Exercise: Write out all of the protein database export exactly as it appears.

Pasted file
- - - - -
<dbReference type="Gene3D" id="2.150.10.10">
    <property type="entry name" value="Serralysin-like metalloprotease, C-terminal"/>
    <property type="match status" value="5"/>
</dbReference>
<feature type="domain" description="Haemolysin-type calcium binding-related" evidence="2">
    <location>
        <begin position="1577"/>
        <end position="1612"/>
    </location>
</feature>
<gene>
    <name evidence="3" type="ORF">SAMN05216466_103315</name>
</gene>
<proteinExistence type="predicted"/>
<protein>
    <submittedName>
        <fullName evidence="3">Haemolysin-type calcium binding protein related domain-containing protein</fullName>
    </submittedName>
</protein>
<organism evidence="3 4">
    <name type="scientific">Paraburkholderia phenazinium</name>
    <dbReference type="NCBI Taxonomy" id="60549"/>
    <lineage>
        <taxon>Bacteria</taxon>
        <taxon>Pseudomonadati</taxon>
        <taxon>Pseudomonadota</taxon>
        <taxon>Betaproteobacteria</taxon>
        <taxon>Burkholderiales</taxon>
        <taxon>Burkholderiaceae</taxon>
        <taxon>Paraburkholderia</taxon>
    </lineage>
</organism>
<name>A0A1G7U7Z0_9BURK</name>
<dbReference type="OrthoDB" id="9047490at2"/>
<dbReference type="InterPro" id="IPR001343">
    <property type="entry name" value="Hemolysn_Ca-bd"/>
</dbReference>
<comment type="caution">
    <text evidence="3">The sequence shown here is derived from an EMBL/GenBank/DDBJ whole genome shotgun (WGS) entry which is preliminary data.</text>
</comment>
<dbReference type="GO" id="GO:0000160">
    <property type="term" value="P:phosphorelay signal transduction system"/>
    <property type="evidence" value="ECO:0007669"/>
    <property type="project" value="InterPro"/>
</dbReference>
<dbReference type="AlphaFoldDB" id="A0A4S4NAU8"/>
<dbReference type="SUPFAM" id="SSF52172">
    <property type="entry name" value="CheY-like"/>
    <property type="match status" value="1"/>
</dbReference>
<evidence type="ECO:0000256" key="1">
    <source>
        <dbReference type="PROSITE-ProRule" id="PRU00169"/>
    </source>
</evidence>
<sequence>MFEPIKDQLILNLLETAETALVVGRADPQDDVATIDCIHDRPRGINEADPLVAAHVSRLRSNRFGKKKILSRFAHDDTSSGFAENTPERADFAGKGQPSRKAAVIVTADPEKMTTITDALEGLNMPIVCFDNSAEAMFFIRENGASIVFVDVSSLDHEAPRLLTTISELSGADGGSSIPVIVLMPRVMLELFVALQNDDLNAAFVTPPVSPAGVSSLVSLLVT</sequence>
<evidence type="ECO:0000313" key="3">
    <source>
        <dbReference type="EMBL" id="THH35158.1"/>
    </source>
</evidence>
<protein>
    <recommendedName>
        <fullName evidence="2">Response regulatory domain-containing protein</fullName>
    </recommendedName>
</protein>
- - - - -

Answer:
<dbReference type="Gene3D" id="2.150.10.10">
    <property type="entry name" value="Serralysin-like metalloprotease, C-terminal"/>
    <property type="match status" value="5"/>
</dbReference>
<feature type="domain" description="Haemolysin-type calcium binding-related" evidence="2">
    <location>
        <begin position="1577"/>
        <end position="1612"/>
    </location>
</feature>
<gene>
    <name evidence="3" type="ORF">SAMN05216466_103315</name>
</gene>
<proteinExistence type="predicted"/>
<protein>
    <submittedName>
        <fullName evidence="3">Haemolysin-type calcium binding protein related domain-containing protein</fullName>
    </submittedName>
</protein>
<organism evidence="3 4">
    <name type="scientific">Paraburkholderia phenazinium</name>
    <dbReference type="NCBI Taxonomy" id="60549"/>
    <lineage>
        <taxon>Bacteria</taxon>
        <taxon>Pseudomonadati</taxon>
        <taxon>Pseudomonadota</taxon>
        <taxon>Betaproteobacteria</taxon>
        <taxon>Burkholderiales</taxon>
        <taxon>Burkholderiaceae</taxon>
        <taxon>Paraburkholderia</taxon>
    </lineage>
</organism>
<name>A0A1G7U7Z0_9BURK</name>
<dbReference type="OrthoDB" id="9047490at2"/>
<dbReference type="InterPro" id="IPR001343">
    <property type="entry name" value="Hemolysn_Ca-bd"/>
</dbReference>
<comment type="caution">
    <text evidence="3">The sequence shown here is derived from an EMBL/GenBank/DDBJ whole genome shotgun (WGS) entry which is preliminary data.</text>
</comment>
<dbReference type="GO" id="GO:0000160">
    <property type="term" value="P:phosphorelay signal transduction system"/>
    <property type="evidence" value="ECO:0007669"/>
    <property type="project" value="InterPro"/>
</dbReference>
<dbReference type="AlphaFoldDB" id="A0A4S4NAU8"/>
<dbReference type="SUPFAM" id="SSF52172">
    <property type="entry name" value="CheY-like"/>
    <property type="match status" value="1"/>
</dbReference>
<evidence type="ECO:0000256" key="1">
    <source>
        <dbReference type="PROSITE-ProRule" id="PRU00169"/>
    </source>
</evidence>
<sequence>MFEPIKDQLILNLLETAETALVVGRADPQDDVATIDCIHDRPRGINEADPLVAAHVSRLRSNRFGKKKILSRFAHDDTSSGFAENTPERADFAGKGQPSRKAAVIVTADPEKMTTITDALEGLNMPIVCFDNSAEAMFFIRENGASIVFVDVSSLDHEAPRLLTTISELSGADGGSSIPVIVLMPRVMLELFVALQNDDLNAAFVTPPVSPAGVSSLVSLLVT</sequence>
<evidence type="ECO:0000313" key="3">
    <source>
        <dbReference type="EMBL" id="THH35158.1"/>
    </source>
</evidence>
<protein>
    <recommendedName>
        <fullName evidence="2">Response regulatory domain-containing protein</fullName>
    </recommendedName>
</protein>